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WEB-ONLY EXCLUSIVE
Conversations: 'Corruption Won't Disappear Overnight'
Exclusive interview with R.K. Raghavan, director of India's Central Bureau of Investigation
By MICHAEL FATHERS New Delhi

October 24, 2000
Web posted at 12:45 p.m. Hong Kong time, 12:45 a.m. EDT


India's Central Bureau of Investigation (CBI), the country's premier anticorruption agency, was long used by governments to repress or conceal politically embarrassing cases, or to pursue political opponents. As a result of public concern, the process of selecting the bureau's head was changed in 1997 to ensure its independence from political control. Earlier this month, as a result of CBI investigations, former Prime Minister P.V. Narasimha Rao and former Chief Minister of Tamil Nadu State, Jayaram Jayalalitha, were separately convicted of corruption and sentenced to jail. Other high profile investigations -- the Bofors gun kickback scandal and match-fixing among India's top cricketers -- are now moving inexorably towards trial and prosecution. TIME Delhi Bureau chief Michael Fathers spoke with CBI Director R.K. Raghavan about these and other developments. Edited excerpts:

 CONVERSATIONS
Web-only interviews with South Asia's opinion makers

Visit the Conversations Archive in TIME Asia's Web Features for more interviews with South Asia's opinion makers

TIME: Indians have been made aware of corruption at the highest level as a result of recent CBI investigations. How widespread is corruption in India?
Raghavan:
It is widespread, you can't wish away that fact. We get lots of cases, lots of instances of corruption at the senior administrative level, which we investigate. The system [of administration] definitely lends itself to corruption. But with more and more privatization, I expect that corruption levels will decrease. I am not saying it's going to occur today or tomorrow; it may take many years. There is a strong movement against corruption; public opinion is against it and I think public opinion will assert itself in the course of time. I see a change coming but it will probably take another decade for it to work through.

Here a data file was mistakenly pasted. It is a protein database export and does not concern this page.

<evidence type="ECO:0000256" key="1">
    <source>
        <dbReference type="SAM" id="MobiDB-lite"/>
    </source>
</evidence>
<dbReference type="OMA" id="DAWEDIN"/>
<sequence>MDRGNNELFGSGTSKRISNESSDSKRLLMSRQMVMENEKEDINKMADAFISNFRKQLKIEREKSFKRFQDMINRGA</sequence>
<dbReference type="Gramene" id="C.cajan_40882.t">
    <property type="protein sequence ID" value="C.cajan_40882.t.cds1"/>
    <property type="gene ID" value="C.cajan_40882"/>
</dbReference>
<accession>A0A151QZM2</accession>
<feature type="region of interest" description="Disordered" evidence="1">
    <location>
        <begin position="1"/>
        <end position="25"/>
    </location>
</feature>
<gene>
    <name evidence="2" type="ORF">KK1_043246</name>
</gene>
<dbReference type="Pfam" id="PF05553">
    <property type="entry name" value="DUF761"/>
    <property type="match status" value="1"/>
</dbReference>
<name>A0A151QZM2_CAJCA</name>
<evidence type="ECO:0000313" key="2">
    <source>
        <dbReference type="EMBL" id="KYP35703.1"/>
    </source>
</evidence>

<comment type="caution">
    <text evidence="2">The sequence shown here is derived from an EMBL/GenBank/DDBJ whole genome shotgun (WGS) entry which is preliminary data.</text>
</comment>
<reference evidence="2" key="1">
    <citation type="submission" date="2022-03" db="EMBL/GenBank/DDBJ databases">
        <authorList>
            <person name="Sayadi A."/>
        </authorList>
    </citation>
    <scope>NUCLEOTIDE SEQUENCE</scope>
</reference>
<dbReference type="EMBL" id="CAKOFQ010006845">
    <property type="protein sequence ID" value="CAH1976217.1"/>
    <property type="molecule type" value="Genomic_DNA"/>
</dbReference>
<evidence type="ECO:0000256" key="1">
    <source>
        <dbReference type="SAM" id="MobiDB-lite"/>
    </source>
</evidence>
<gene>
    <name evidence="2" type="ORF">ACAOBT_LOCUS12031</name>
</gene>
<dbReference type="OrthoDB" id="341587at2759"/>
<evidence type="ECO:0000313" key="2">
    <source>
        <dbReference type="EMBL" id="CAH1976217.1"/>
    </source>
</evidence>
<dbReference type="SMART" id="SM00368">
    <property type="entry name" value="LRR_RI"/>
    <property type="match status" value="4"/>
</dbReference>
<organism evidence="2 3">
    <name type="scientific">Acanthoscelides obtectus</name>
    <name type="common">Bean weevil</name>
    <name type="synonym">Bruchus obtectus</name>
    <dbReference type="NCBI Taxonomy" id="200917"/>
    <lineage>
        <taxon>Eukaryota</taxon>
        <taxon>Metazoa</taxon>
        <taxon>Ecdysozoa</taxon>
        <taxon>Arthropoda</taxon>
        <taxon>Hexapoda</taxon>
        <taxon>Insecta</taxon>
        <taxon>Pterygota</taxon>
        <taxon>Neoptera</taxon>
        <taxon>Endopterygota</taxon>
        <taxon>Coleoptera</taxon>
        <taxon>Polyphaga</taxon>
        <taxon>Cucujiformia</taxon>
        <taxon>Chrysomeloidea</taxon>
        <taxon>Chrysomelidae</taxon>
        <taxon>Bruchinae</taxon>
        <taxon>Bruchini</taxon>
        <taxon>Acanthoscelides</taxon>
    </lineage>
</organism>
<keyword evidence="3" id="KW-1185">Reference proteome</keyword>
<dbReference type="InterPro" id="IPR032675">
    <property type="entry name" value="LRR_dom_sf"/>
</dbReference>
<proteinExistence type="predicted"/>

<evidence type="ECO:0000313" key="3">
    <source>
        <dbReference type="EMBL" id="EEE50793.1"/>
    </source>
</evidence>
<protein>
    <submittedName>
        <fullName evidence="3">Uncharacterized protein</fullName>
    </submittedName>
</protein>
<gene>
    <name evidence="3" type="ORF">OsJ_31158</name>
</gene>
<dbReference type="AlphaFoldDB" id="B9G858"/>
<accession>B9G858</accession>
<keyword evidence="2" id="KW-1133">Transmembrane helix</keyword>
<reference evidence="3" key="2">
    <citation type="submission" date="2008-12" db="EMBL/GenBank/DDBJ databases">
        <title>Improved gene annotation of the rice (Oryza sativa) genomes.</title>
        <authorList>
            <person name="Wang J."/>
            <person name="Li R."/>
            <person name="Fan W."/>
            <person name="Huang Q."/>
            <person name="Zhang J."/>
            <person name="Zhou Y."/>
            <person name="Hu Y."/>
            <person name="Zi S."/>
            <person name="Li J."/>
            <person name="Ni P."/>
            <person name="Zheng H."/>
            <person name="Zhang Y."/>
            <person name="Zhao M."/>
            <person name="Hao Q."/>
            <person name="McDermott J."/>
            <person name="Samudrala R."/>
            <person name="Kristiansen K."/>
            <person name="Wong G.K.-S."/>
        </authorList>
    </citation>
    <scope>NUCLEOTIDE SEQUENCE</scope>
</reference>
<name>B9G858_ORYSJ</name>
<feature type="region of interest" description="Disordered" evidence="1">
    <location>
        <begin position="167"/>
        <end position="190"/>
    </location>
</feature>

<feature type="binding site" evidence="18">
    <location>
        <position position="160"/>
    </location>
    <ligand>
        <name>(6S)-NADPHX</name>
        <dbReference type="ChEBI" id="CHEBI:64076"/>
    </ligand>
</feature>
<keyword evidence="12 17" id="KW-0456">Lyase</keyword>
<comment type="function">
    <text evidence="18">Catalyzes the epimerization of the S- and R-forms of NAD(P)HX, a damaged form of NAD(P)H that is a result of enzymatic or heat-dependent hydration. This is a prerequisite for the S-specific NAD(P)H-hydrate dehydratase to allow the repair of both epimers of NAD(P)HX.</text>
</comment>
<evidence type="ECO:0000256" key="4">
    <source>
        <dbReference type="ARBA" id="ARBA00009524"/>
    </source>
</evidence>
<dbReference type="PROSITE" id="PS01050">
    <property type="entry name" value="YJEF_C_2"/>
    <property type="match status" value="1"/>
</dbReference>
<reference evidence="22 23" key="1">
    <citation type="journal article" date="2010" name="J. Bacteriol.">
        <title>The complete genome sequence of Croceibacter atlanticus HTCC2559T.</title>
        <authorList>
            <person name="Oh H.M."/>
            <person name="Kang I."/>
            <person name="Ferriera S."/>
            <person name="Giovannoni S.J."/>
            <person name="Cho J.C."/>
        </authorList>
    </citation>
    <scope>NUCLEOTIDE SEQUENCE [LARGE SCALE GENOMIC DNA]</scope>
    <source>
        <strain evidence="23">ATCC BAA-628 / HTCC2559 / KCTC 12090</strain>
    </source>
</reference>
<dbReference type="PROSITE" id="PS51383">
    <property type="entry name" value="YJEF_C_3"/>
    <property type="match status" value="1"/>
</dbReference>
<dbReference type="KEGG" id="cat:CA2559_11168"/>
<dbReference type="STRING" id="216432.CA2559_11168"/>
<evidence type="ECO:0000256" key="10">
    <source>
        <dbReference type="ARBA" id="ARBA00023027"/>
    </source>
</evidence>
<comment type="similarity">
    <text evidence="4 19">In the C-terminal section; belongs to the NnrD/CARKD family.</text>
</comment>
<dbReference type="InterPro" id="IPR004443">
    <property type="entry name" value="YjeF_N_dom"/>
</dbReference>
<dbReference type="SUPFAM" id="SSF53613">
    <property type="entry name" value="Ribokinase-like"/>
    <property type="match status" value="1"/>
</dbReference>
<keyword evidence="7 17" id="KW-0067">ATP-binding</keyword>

TIME: Why do you think it will take so long?
Raghavan:
Because it [corruption] is an organized effort and people are willing to pay bribes to get services. So when we reach a stage when supply can cope with demand, then naturally corruption levels will decrease.

TIME: Do you come under political pressure in any way?
Raghavan:
I come under pressure, yes. But it's not just political pressure. I am under pressure from public opinion, the media, the judiciary... Different sections of society apply pressure on us; pressure to perform and pressure to keep a low profile. We are a very vibrant democracy with a very dynamic setup, where people like to make their views known. So a lot of people come and see me. If that is pressure, then yes is the answer to your question.

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TIME: If you were asked to investigate a case that involved a government minister, would you expect the Prime Minister to intervene?
Raghavan:
Absolutely not, because under the present dispensation, the CBI is autonomous. I don't think anybody would question that.

TIME: So the investigation would proceed?
Raghavan:
Absolutely.

TIME: Do you have the power to slow down or speed up an investigation?
Raghavan:
That depends. Sometimes the courts impose a deadline by which time we have to complete our investigation of a case and submit our report, so there's that kind of a deadline.

TIME: What sort of criticism do you face?
Raghavan:
We used to face a lot of criticism over not doing our homework properly, that our evidence was not adequate etc. We have now reviewed our work and we are quite conscious of the fact that we have to be on firm ground when we go to court. In certain cases we may not be able to get the best of everything, but public opinion often requires us to go forward, lay charges etc. The courts, however, tell us repeatedly that we should not act like judges; our job is to collect evidence and place it before the courts. The courts will decide whether the evidence is good enough or not. That is the basis of the rule of law.

TIME: As India's premier criminal investigation agency, who are you responsible to -- parliament, the courts or the government?
Raghavan: